Friday, August 28, 2009

Looking down on the South (by Suzie)

If you're from the North, don't insinuate that you're better than Southerners. I say this gently to my Yankee friends and allies who may not realize they are acting like colonizers talking about the backward locals, or urbanites making fun of hicks.

And, yes, a Southerner can use the term “Yankee” without having the Confederate battle flag on the back window of her pickup.

This post stems from one Saturday on Texas textbooks, in which a couple of people made fun of Texas, and one said:
If anyone ever has to pass a test to get a job, I hope that all of their competitors were "educated" in Texas.
 We need an amendment to the Constitution that allows [the] majority of the voters across the country to vote a state out of the union.
Secession was a popular joke during the Bush years. The idea was that the blue states would secede, taking with them everything worthwhile, leaving the red states to suffer. The assumption seemed to be that everyone in the red states thinks alike. That has never been true. Although McCain carried Texas, for example, Obama got 43.8 percent of the votes. (Here’s an interesting article on secession talk in recent times.)

The idea of secession, by some wealthy, white Southerners, didn't go over so well more than a century ago. Some people still talk about “preserving the Union” as if it is a holy alliance ordained for eternity.

Opposing slavery can be a purely moral decision; preventing areas of a country from seceding is political and economic. If the South had had nothing to offer the North, the North might have thought “good riddance.” We see this in world politics, in which the U.S. intervenes when its economic interests are at stake, but does far less when there’s no issue with oil or military bases, for example.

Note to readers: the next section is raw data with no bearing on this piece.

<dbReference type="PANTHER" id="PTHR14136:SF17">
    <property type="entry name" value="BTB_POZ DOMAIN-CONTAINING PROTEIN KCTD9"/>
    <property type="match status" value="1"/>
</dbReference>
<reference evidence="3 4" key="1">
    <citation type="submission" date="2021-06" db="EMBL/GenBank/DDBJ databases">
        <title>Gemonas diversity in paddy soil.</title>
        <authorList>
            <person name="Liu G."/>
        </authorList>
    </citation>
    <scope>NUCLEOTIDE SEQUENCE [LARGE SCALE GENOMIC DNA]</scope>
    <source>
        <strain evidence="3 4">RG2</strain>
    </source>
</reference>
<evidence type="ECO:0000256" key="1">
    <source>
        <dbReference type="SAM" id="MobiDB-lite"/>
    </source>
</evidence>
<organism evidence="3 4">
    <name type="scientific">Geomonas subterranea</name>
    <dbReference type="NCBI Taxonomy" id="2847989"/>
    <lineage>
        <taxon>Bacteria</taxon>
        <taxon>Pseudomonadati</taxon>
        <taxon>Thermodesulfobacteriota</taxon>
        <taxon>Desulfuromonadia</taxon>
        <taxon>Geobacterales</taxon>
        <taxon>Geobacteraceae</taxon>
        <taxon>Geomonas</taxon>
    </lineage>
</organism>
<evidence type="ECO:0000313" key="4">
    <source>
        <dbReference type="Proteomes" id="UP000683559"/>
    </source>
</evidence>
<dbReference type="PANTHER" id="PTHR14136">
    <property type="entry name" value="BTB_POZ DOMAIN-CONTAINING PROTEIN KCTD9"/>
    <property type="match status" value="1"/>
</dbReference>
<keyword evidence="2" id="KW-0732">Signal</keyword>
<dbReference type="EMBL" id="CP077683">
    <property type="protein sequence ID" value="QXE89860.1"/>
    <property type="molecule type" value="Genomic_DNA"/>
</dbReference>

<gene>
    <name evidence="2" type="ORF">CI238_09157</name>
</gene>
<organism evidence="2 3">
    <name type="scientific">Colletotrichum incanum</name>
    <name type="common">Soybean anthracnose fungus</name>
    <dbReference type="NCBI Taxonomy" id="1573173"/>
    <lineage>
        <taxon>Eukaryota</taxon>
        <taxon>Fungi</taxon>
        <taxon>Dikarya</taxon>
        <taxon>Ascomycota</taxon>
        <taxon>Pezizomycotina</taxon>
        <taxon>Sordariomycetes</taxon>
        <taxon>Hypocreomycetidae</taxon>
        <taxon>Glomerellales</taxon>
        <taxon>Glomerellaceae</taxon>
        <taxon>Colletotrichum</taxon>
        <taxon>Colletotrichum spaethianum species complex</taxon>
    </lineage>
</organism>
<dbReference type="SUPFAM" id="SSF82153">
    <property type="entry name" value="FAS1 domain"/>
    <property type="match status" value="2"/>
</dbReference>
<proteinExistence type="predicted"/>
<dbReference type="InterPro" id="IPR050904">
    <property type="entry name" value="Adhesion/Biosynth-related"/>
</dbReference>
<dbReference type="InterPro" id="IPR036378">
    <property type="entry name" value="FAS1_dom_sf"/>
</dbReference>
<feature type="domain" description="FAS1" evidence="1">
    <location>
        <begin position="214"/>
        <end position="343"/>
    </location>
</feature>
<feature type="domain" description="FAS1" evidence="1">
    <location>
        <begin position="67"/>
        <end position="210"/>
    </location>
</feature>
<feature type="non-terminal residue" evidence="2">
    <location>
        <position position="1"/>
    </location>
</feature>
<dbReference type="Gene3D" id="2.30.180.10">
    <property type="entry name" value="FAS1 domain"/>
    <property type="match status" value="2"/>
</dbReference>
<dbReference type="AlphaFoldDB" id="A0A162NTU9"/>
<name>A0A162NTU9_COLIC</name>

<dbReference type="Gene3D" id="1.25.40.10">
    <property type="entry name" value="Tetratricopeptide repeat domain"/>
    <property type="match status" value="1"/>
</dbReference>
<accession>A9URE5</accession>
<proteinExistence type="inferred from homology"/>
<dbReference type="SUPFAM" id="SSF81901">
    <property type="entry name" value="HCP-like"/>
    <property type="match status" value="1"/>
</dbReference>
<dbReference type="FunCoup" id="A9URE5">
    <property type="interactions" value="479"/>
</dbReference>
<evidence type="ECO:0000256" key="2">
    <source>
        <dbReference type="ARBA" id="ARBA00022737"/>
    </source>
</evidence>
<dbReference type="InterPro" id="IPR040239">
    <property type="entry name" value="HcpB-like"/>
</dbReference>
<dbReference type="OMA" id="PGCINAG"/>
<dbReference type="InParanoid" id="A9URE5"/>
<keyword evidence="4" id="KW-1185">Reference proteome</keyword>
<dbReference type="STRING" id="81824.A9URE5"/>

Some people don’t understand the extent of slavery in the North, or how white Northerners benefited from Southern slavery, even after it had been abolished in their own region. Some think opposing slavery was the same as supporting equal rights and opportunities for African Americans. Perhaps they think that economics played no part in abolition in the North. If so, they should read this.

Righteous Northerners could have invaded, liberated all enslaved people, invited them north and then let the South secede. Or, they could have refused to buy anything from the South, or transport its goods, until slavery ended. But that would have hurt their industries, which needed the South’s resources, made cheaper by the forced labor of slaves. To some degree, it parallels the situation today in which a lot of people hate to hear about bad labor conditions, including human trafficking (i.e., slavery), but not all of them are willing to part with cheap goods.

As a white Northerner, if you want to feel superior because of slavery, check the complicity of your family. (If you want to know about my family: My parents were Yankees who moved to Texas for my father’s job a year before I was born.)

A new book by a Harvard professor and a Washington Post journalist notes “that the majority of white Southerners opposed secession, and a significant number fought for the Union.” Sally Jenkins and John Stauffer say the Confederacy resembled a totalitarian government.